The black Kennedy has become the black LBJ.
In the hyper-political circles I travel in, the release of Robert Caro’s latest Lyndon Johnson biography, “The Passage of Power”, was received with the glee that’s usually reserved for an Obama rally. To paraphrase Joe Biden, the fourth book in Caro’s promised five-volume LBJ biography is a big flipping deal.
So when Obama came out for gay marriage, I couldn’t help thinking about a passage early in Caro’s book in which his aides cautioned him against spending political capital on the Civil Rights Act. “What the hell’s the presidency for?” asked Johnson. Johnson rose through the legislative ranks as a segregationist Southerner, so when he ended a speech to a joint session of Congress with the phrase “We shall overcome,” Johnson fundamentally changed the American political landscape.
That’s the nearest equivalent to Obama’s evolution on gay marriage, but apparently it’s not change that Republicans can believe in. The leader of the Log Cabin Republicans, the pro-gay outhouse for the Republicans big tent, even called Obama’s support for marriage equality “offensive and callous” because it came the day after North Carolinians banned same-sex marriage in their constitution.
When LBJ signed the Civil Rights Act, Johnson told an aide, “We have lost the South for a generation.” Obama should have an easier time of it because Democrats have already lost the Deep South, where a good chunk of people still don’t approve of interracial marriage. The rest of the country has moved on.
The real question isn’t how Obama’s support for marriage equality will affect his re-election chances. Romney’s family, after all, is only a couple generations away from living in Mexico to avoid laws against polygamy. And that’s before you bring up the letter he wrote to the Log Cabin Republicans to seek their support for his 1994 race against Sen. Ted Kennedy in which he claimed, “I am more convinced than ever that as we seek to establish full equality for America’s gay and lesbian citizens, I will provide more effective leadership than my opponent.” All this makes Romney a slightly damaged floor model for traditional marriage.
Where does the Republican Party go from here? Yes, Democrats have lost the South, but Republicans have lost blacks in the process. Republicans only get a third of the Hispanic vote on a good day, and they haven’t had one of those for a while. Republican opposition to equal pay, reproductive healthcare and nice manners has widened the gender gap, and now gays and lesbians will be part of the Democratic base vote for a generation.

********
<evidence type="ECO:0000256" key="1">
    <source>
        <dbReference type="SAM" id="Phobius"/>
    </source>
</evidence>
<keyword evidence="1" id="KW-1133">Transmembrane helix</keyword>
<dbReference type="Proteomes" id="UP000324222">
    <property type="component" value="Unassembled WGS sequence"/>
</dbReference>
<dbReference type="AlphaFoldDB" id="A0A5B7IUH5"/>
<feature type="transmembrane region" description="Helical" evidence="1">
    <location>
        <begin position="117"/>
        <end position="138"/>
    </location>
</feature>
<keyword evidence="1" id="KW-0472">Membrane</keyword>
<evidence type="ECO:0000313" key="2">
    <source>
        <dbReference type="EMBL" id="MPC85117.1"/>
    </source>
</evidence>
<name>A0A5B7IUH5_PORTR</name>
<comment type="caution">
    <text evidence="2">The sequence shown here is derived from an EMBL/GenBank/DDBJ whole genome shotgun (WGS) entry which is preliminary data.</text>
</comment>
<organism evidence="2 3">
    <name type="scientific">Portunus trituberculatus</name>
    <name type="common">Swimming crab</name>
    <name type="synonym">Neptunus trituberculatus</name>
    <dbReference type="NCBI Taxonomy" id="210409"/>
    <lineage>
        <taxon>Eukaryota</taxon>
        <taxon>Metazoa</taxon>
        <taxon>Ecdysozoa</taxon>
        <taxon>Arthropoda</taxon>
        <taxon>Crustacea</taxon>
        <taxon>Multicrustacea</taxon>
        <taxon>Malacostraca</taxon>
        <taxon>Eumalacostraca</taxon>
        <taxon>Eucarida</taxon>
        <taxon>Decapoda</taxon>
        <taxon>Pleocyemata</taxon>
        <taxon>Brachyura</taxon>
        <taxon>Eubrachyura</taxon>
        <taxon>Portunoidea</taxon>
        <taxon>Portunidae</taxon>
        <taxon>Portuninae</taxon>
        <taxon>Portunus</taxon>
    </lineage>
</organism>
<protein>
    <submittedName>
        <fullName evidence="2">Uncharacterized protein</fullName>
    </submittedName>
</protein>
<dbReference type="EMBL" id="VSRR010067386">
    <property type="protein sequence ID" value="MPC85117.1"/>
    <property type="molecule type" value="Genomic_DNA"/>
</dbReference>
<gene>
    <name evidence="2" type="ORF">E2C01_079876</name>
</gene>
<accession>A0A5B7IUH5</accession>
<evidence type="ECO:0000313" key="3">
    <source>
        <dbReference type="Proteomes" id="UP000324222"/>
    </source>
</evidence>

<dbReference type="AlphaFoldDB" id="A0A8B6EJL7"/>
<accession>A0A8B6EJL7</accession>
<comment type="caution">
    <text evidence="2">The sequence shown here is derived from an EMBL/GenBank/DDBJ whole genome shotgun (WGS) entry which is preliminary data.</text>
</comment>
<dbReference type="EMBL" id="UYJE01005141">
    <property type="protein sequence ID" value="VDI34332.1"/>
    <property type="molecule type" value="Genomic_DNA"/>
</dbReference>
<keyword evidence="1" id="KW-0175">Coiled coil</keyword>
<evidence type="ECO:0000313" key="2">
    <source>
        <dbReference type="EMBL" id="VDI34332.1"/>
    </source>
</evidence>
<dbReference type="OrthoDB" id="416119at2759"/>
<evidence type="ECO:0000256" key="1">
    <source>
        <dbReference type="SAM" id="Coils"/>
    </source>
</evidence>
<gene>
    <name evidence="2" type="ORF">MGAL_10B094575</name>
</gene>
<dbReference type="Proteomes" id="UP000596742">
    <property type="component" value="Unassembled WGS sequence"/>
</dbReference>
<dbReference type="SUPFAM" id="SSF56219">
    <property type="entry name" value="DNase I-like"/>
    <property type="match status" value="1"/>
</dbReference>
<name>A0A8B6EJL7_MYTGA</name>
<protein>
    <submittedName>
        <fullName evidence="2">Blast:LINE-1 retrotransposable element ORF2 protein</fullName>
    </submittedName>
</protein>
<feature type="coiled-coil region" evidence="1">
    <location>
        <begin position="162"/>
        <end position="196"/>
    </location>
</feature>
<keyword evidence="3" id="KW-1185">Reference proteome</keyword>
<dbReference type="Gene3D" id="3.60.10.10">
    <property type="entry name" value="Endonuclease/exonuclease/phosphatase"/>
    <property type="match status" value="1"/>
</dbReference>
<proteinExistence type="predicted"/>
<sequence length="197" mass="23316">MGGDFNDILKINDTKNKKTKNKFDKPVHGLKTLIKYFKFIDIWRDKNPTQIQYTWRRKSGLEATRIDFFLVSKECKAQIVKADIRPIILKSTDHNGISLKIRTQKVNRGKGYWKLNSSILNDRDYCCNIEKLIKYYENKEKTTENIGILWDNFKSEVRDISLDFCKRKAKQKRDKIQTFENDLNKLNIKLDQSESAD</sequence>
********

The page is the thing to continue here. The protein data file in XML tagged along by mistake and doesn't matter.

But what of the moderate Republicans who are staring in horror as their party digs foxholes on the wrong side of history’s last civil rights battle?
“Long term it’s probably not a comfortable place to be,” said former Republican congressional leader Tom Davis. “It’s a generational issue.”
Socially conservative Republicans are so, um, married to their opposition for gay rights that the party can’t moderate on the issue without losing their church-going base. But Republicans can’t stand pat without losing moderates such as Ted Olson, the lawyer who argued Bush v. Gore for the Republicans.
“It is very sad to me that people who belong to the party of Abraham Lincoln are resisting so strenuously the equality and decency and integrity and treatment of our gay and lesbian brothers and sisters,” Olson said. “This seems to be one of the last major civil-rights battles of our country. And for people in our country to come out in numbers like this and say, ‘Well, we don’t want the persons next door—who are decent, God-fearing, taxpaying, obeying-the-law citizens who simply want to have happiness like the rest of us’—to say ‘No, I have that right and you can’t have it.’ That just seems mean to me.”
It’s going to be hard for the Republican Party to claim the mantle of freedom and liberty if they oppose those values for people they don’t like. In order to function as a viable political party, Republicans will have drop their opposition to marriage equality just as they eventually had to do with racial integration.
The alternative is to stay on the wrong side of history. The rest of us are moving on.
© Copyright 2012 Jason Stanford, distributed exclusively by Cagle Cartoons newspaper syndicate.
Jason Stanford is a Democratic consultant who has helped elect or re-elect more than two dozen Members of Congress. He lives in Austin, Texas. You can reach him at email@example.com or follow him on Twitter @jasstanford.